Throughout Scripture, “horn” refers to power, which now is cut off in Moab. It lost its mental and emotional stability, staggering and vomiting like drunkards. The insane exaltation of human beings against their Maker, now is openly on display for all to see and mock.

 Are they worthy of mockery, if they themselves mocked… especially because they derided their nearby neighbors, and they are even more worthy of shame, because they rose against God’s people. Antisemitism sees the Jews, like thieves despised by society. The Jew is hated by the world and thought worthy of the calamity that falls upon him. The ultimate solution, according to the Nazis, was to eliminate them. Moab is to be judged for their mockery of Israel.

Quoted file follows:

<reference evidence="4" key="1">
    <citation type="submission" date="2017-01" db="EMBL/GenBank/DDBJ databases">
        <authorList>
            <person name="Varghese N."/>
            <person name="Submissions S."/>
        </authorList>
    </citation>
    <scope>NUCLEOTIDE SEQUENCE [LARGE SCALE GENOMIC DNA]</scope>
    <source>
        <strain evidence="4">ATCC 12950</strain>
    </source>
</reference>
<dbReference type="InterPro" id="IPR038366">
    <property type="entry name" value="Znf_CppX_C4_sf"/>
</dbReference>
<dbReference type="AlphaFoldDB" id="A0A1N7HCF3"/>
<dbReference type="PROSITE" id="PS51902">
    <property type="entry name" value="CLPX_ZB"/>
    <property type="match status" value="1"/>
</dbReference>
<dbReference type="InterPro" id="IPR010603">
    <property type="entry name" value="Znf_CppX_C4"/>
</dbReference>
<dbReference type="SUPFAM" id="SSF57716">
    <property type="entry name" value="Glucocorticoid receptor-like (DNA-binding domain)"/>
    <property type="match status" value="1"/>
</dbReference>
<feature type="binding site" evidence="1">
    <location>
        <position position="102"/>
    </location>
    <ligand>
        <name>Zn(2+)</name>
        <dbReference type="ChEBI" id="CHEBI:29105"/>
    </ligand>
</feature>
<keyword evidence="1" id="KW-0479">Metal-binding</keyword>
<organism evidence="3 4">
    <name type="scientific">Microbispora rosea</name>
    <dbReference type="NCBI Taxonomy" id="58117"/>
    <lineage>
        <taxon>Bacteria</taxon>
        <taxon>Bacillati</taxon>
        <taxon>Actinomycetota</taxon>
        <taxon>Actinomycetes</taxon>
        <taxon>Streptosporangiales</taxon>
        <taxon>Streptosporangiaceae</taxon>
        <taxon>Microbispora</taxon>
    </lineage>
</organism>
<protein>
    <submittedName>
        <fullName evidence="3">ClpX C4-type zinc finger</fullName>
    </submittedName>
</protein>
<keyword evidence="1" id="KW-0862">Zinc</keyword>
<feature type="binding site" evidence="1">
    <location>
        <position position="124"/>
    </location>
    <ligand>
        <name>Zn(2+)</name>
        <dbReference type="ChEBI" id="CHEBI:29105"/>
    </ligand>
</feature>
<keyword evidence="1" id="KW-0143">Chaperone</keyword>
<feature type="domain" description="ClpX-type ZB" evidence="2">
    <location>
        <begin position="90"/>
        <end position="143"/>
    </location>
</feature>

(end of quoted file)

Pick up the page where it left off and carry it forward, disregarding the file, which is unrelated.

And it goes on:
The Moabites are advised to leave their cities and the security of their houses and hide among the rocks. We heard earlier that they should resort to the countryside like a Juniper tree, but here, they should be like doves, that make their nests in the sides of caves. Have you seen photos of great colonies of birds, nesting on cliffs? Imagine the danger to the hatchling, unable to fly, of falling from this perch. So the exposure to the elements, will be safer than the inhabited places for the Moabite population.


(Verses 29 – 34)

 29.  "We have heard the pride of Moab (He is exceedingly proud), Of his loftiness and arrogance and pride, And of the haughtiness of his heart." 

 30.  I know his wrath," says the LORD, "But it is not right; His lies have made nothing right.